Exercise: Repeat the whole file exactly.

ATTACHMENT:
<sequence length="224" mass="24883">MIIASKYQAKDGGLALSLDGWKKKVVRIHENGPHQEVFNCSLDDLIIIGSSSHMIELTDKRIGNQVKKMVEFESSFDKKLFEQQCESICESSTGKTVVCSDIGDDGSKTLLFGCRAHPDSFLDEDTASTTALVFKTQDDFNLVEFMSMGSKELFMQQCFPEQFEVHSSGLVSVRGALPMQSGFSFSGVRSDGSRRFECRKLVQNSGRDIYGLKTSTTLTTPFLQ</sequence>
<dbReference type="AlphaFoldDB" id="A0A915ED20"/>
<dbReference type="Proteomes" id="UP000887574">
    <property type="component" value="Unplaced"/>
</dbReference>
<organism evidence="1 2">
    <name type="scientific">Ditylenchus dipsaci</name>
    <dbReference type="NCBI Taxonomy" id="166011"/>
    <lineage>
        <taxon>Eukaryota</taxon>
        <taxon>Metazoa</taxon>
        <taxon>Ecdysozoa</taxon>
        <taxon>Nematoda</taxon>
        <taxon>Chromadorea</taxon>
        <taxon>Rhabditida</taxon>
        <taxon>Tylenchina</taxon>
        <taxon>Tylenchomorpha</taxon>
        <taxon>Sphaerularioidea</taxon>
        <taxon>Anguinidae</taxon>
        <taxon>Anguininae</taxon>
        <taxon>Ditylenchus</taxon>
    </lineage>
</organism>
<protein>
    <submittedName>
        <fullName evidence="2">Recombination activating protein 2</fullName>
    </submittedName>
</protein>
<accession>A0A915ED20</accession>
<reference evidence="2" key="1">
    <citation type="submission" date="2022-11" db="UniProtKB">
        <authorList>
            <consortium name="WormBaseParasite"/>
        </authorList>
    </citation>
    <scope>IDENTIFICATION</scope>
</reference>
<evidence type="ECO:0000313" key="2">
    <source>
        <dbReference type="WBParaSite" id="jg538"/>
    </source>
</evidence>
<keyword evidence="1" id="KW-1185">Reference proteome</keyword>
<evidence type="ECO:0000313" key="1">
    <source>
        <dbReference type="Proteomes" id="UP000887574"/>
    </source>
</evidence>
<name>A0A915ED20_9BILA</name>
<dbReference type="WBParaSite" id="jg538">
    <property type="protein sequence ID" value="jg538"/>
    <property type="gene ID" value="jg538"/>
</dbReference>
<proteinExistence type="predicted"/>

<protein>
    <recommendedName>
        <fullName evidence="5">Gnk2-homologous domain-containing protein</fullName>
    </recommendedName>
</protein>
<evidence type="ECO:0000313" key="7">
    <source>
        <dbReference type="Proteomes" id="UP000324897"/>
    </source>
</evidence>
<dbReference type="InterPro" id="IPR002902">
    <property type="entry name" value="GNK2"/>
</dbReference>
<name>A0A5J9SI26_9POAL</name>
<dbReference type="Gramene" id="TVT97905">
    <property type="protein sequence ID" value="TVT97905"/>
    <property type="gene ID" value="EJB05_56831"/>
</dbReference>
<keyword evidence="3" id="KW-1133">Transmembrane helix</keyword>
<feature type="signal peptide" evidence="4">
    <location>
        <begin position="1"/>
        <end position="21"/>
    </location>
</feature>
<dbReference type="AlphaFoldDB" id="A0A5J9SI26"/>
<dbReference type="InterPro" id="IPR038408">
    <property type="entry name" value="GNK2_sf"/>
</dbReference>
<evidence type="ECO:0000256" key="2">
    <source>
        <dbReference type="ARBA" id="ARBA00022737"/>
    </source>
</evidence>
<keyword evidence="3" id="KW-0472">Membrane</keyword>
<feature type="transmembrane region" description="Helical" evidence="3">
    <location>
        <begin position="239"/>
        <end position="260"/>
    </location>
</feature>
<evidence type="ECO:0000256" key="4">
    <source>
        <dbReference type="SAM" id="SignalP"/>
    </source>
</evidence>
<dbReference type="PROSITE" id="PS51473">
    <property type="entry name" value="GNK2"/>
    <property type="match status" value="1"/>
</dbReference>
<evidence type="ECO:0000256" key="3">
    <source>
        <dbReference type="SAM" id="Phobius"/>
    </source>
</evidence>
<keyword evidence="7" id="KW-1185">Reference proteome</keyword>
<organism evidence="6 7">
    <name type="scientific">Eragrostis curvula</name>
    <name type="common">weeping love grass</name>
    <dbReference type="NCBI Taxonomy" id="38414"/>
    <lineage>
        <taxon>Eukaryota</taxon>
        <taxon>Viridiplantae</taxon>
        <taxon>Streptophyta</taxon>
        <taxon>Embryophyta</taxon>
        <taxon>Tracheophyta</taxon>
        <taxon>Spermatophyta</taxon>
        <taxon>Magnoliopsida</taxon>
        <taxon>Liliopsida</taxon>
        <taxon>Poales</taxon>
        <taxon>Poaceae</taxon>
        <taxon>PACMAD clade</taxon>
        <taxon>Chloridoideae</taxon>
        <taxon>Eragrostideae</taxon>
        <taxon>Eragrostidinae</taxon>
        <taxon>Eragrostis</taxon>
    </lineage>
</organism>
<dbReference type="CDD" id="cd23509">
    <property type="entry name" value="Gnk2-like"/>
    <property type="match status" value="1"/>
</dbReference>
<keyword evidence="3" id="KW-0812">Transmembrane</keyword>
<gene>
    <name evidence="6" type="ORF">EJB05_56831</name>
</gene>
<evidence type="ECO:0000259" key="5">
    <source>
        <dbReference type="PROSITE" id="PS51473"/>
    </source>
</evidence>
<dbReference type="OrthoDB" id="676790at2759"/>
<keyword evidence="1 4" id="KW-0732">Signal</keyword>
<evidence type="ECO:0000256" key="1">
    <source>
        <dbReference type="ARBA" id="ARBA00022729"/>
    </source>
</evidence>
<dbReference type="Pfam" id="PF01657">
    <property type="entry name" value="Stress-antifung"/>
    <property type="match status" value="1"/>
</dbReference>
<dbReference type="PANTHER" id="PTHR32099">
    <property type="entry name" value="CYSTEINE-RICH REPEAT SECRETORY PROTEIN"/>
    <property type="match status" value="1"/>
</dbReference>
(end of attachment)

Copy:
<sequence length="224" mass="24883">MIIASKYQAKDGGLALSLDGWKKKVVRIHENGPHQEVFNCSLDDLIIIGSSSHMIELTDKRIGNQVKKMVEFESSFDKKLFEQQCESICESSTGKTVVCSDIGDDGSKTLLFGCRAHPDSFLDEDTASTTALVFKTQDDFNLVEFMSMGSKELFMQQCFPEQFEVHSSGLVSVRGALPMQSGFSFSGVRSDGSRRFECRKLVQNSGRDIYGLKTSTTLTTPFLQ</sequence>
<dbReference type="AlphaFoldDB" id="A0A915ED20"/>
<dbReference type="Proteomes" id="UP000887574">
    <property type="component" value="Unplaced"/>
</dbReference>
<organism evidence="1 2">
    <name type="scientific">Ditylenchus dipsaci</name>
    <dbReference type="NCBI Taxonomy" id="166011"/>
    <lineage>
        <taxon>Eukaryota</taxon>
        <taxon>Metazoa</taxon>
        <taxon>Ecdysozoa</taxon>
        <taxon>Nematoda</taxon>
        <taxon>Chromadorea</taxon>
        <taxon>Rhabditida</taxon>
        <taxon>Tylenchina</taxon>
        <taxon>Tylenchomorpha</taxon>
        <taxon>Sphaerularioidea</taxon>
        <taxon>Anguinidae</taxon>
        <taxon>Anguininae</taxon>
        <taxon>Ditylenchus</taxon>
    </lineage>
</organism>
<protein>
    <submittedName>
        <fullName evidence="2">Recombination activating protein 2</fullName>
    </submittedName>
</protein>
<accession>A0A915ED20</accession>
<reference evidence="2" key="1">
    <citation type="submission" date="2022-11" db="UniProtKB">
        <authorList>
            <consortium name="WormBaseParasite"/>
        </authorList>
    </citation>
    <scope>IDENTIFICATION</scope>
</reference>
<evidence type="ECO:0000313" key="2">
    <source>
        <dbReference type="WBParaSite" id="jg538"/>
    </source>
</evidence>
<keyword evidence="1" id="KW-1185">Reference proteome</keyword>
<evidence type="ECO:0000313" key="1">
    <source>
        <dbReference type="Proteomes" id="UP000887574"/>
    </source>
</evidence>
<name>A0A915ED20_9BILA</name>
<dbReference type="WBParaSite" id="jg538">
    <property type="protein sequence ID" value="jg538"/>
    <property type="gene ID" value="jg538"/>
</dbReference>
<proteinExistence type="predicted"/>

<protein>
    <recommendedName>
        <fullName evidence="5">Gnk2-homologous domain-containing protein</fullName>
    </recommendedName>
</protein>
<evidence type="ECO:0000313" key="7">
    <source>
        <dbReference type="Proteomes" id="UP000324897"/>
    </source>
</evidence>
<dbReference type="InterPro" id="IPR002902">
    <property type="entry name" value="GNK2"/>
</dbReference>
<name>A0A5J9SI26_9POAL</name>
<dbReference type="Gramene" id="TVT97905">
    <property type="protein sequence ID" value="TVT97905"/>
    <property type="gene ID" value="EJB05_56831"/>
</dbReference>
<keyword evidence="3" id="KW-1133">Transmembrane helix</keyword>
<feature type="signal peptide" evidence="4">
    <location>
        <begin position="1"/>
        <end position="21"/>
    </location>
</feature>
<dbReference type="AlphaFoldDB" id="A0A5J9SI26"/>
<dbReference type="InterPro" id="IPR038408">
    <property type="entry name" value="GNK2_sf"/>
</dbReference>
<evidence type="ECO:0000256" key="2">
    <source>
        <dbReference type="ARBA" id="ARBA00022737"/>
    </source>
</evidence>
<keyword evidence="3" id="KW-0472">Membrane</keyword>
<feature type="transmembrane region" description="Helical" evidence="3">
    <location>
        <begin position="239"/>
        <end position="260"/>
    </location>
</feature>
<evidence type="ECO:0000256" key="4">
    <source>
        <dbReference type="SAM" id="SignalP"/>
    </source>
</evidence>
<dbReference type="PROSITE" id="PS51473">
    <property type="entry name" value="GNK2"/>
    <property type="match status" value="1"/>
</dbReference>
<evidence type="ECO:0000256" key="3">
    <source>
        <dbReference type="SAM" id="Phobius"/>
    </source>
</evidence>
<keyword evidence="7" id="KW-1185">Reference proteome</keyword>
<organism evidence="6 7">
    <name type="scientific">Eragrostis curvula</name>
    <name type="common">weeping love grass</name>
    <dbReference type="NCBI Taxonomy" id="38414"/>
    <lineage>
        <taxon>Eukaryota</taxon>
        <taxon>Viridiplantae</taxon>
        <taxon>Streptophyta</taxon>
        <taxon>Embryophyta</taxon>
        <taxon>Tracheophyta</taxon>
        <taxon>Spermatophyta</taxon>
        <taxon>Magnoliopsida</taxon>
        <taxon>Liliopsida</taxon>
        <taxon>Poales</taxon>
        <taxon>Poaceae</taxon>
        <taxon>PACMAD clade</taxon>
        <taxon>Chloridoideae</taxon>
        <taxon>Eragrostideae</taxon>
        <taxon>Eragrostidinae</taxon>
        <taxon>Eragrostis</taxon>
    </lineage>
</organism>
<dbReference type="CDD" id="cd23509">
    <property type="entry name" value="Gnk2-like"/>
    <property type="match status" value="1"/>
</dbReference>
<keyword evidence="3" id="KW-0812">Transmembrane</keyword>
<gene>
    <name evidence="6" type="ORF">EJB05_56831</name>
</gene>
<evidence type="ECO:0000259" key="5">
    <source>
        <dbReference type="PROSITE" id="PS51473"/>
    </source>
</evidence>
<dbReference type="OrthoDB" id="676790at2759"/>
<keyword evidence="1 4" id="KW-0732">Signal</keyword>
<evidence type="ECO:0000256" key="1">
    <source>
        <dbReference type="ARBA" id="ARBA00022729"/>
    </source>
</evidence>
<dbReference type="Pfam" id="PF01657">
    <property type="entry name" value="Stress-antifung"/>
    <property type="match status" value="1"/>
</dbReference>
<dbReference type="PANTHER" id="PTHR32099">
    <property type="entry name" value="CYSTEINE-RICH REPEAT SECRETORY PROTEIN"/>
    <property type="match status" value="1"/>
</dbReference>